Multiprocessing.Pool() - A Global Solution

Intro

In this post, we talk about how to copy data from a parent process, to several worker processes in a multiprocessing.Pool using global variables. Specifically, we will use class attributes, as I find this solution to be slightly more appealing then using global variables defined at the top of a file.

For those of you just joining this series, the problem we are trying to solve is follows…

Given the following class:

class IntToBitarrayConverter():
    
    def set_bitstring_cache(self, bitstring_cache: Dict):
        self.bitstring_cache = bitstring_cache

    def convert(self, integer: int) -> np.ndarray:
        bitstring = self.bitstring_cache[integer]
        # cache the step of bitstring = format(integer, 'b')
        return self._bitstring_to_ndarray(bitstring)

    @staticmethod
    def _bitstring_to_ndarray(bitstring) -> np.ndarray:
        arr = (np.fromstring(bitstring, 'u1') - 48)
        return arr

And given the following parallelization of our convert() method using Pool:

CACHE_SIZE = 1024 * 1024  # 1 MB
ITER_SIZE = 1000000  # 1 million

int_to_bitarr_converter = IntToBitarrayConverter()
int_to_bitarr_converter.set_bitstring_cache(
    {key: format(key, 'b') for key in range(CACHE_SIZE)})
with Pool() as pool:
    ndarray_bitarr_ls = pool.map(
        int_to_bitarr_converter.convert,
        (random.randint(0, CACHE_SIZE - 1)
         for _ in range(ITER_SIZE))))

We learned that when you have an instance method with a large object bound to it, passing this method to Pool.map(...) results in a huge performance loss due to repeated serializing/deserializing of the large object between processes.

This is what happened with our convert() method above. In this post, we explore a solution that shows us “how to pass data to Pool of workers, and only do it once.”

A Classy Solution

The unfortunate answer to our question above is that, given the current implementation of Pool, we need to use global variables to pass data to our workers. Most of the interweb resources will show you this same example.

By taking a different approach, we can class this up a bit by using class attributes and a @classmethod, with the hope that we can delicately preserve some semblance of encapsulation in our code.

Enter the ClassMethodBitarrayConverter:

class ClassMethodBitarrayConverter(IntToBitarrayConverter):
    bitstring_cache = None

    @classmethod
    def set_bitstring_cache(cls, bitstring_cache: Dict):
        cls.bitstring_cache = bitstring_cache

    @classmethod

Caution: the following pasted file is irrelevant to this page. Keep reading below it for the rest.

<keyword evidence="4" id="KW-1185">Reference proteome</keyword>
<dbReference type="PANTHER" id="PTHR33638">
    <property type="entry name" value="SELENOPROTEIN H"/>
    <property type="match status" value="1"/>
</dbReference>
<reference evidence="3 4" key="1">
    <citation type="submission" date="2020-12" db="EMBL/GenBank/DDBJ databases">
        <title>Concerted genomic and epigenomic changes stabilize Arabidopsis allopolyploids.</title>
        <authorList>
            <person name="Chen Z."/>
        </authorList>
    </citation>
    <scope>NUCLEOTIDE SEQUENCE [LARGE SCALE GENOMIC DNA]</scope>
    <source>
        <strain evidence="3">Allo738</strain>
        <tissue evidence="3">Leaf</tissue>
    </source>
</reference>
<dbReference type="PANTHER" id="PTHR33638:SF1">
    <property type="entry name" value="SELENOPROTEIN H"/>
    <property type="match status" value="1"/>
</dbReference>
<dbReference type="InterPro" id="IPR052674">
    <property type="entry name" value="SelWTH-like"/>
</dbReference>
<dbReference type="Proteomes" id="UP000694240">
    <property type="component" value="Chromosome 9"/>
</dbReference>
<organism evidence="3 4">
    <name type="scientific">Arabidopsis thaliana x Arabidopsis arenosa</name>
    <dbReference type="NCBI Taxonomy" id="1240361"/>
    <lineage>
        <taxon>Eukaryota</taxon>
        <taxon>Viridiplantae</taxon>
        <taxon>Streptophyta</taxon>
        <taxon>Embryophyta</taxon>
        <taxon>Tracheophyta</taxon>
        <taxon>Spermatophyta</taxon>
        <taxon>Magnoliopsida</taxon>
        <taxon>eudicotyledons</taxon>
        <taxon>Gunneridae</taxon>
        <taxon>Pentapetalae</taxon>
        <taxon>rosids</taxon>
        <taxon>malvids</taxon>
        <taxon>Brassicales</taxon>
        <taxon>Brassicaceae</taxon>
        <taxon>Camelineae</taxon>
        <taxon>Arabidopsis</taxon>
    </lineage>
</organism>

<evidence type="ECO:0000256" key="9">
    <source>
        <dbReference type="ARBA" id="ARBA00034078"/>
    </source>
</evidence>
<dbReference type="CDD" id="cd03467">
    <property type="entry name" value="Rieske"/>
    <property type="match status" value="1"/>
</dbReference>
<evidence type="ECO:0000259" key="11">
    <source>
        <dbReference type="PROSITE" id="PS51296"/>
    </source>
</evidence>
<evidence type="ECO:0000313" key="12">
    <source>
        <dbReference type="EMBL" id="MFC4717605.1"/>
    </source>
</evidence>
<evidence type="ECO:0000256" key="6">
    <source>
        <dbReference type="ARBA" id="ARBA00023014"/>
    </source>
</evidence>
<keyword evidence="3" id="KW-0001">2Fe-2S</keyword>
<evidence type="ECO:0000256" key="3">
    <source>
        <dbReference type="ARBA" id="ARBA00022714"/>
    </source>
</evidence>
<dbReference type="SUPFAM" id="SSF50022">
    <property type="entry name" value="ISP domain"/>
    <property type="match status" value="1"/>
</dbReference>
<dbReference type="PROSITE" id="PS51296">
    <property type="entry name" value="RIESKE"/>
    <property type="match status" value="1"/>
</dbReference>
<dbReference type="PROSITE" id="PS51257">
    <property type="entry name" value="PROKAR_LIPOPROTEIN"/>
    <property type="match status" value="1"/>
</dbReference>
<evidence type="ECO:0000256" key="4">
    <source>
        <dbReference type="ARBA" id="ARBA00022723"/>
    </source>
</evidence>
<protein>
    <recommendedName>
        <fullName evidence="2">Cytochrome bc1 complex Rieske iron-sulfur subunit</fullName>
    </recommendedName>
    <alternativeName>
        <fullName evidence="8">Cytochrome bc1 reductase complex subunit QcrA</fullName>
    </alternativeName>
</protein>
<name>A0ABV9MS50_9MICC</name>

def convert(cls, integer: int, init_return=None) -> np.ndarray:
        bitstring = cls.bitstring_cache[integer]
        return cls._bitstring_to_ndarray(bitstring)

We inherit from IntToBitarrayConverter, and make three changes:

  1. bitstring_cache becomes a class attribute
  2. convert() becomes an @classmethod
  3. set_bitstring_cache() becomes an @classmethod

Note: What we’ve done here is essentially bundle 2 global functions, with 1 global variable, and co-locate them within the same class. This is quietly approaching the singleton anti-pattern, but I prefer the encapsulation here over globals, despite it being a dangerous facade…

Now, when we run the parallelized code above, because ClassMethodBitarrayConverter.convert() and ClassMethodBitarrayConverter.bitstring_cache are glorified globals, convert() has access to bitstring_cache, without any serializing/deserializing required, within each worker Process.

Compared to the 32.5s in our previous implementation, our classy global solution runs in just 5s!

Note: If you’ve been following along, you’ll notice that this is the same performance as our sequential, non-parallelized code. This is because the convert() method is not CPU intensive. This is a topic for another post!

We see drastic improvements in our profiled calls to loads() and dumps():

Process dumps() calls dumps() time(s) avg loads() calls loads() time(s) avg
Parent 42 4.09s .09s 33 7.36s .13s
1 4 10.34s 2.57s 5 .04s .008s
2 4 10.31s 2.57s 5 .04s .008s
3 4 10.31s 2.57s 5 .04s .008s
4 4 10.36s 2.58s 5 .04s .008s
5 4 10.23s 2.55s 5 .04s .008s
6 4 10.19s 2.54s 5 .04s .008s
7 4 10.04s 2.52s 5 .04s .008s
8 4 9.88s 2.47s 5 .04s .008s

Global Problems

Our new implementation above is encapsulated within a class. This is more readable due to its modularity. However, to cut through the BS, at its core ClassMethodBitarrayConverter is nothing but a global.

This means we expose ourselves to the following:

  1. Singleton Pattern: We can’t really have more than one unique instance of our class - we only have one attribute, and it is a class attribute. Two instances of our class would be equal, and would share the same exact state. Our class is really a singleton
  2. Testability Problems: Testing our class is extremely error prone: if one test changes the state of the bitstring_cache during a test, that test must undo the global state on teardown so it does not persist to the next test!
  3. Code Maintainability: To understand a small module of the codebase, you need to first digest every part of the codebase that alters your global state, rather than just the public interface of your module.

The Real Problem

The real problem is not that we are using globals - the question of “whether globals are bad” is an opinion, see this SO post.

The problem is that we are forced to use globals becaue of the multiprocessing.Pool() implementation, and not because we want to share our globals across our app!

I’ve begun work here on augmenting the current initializer kwarg to Pool(...), which will allow for more flexibility when initializing worker processes. Specifically, the feature will allow you to pass non-picklable objects, or very large objects to each worker process, by returning a value from the initializer function, and passing the return value to whatever function you are applying in map().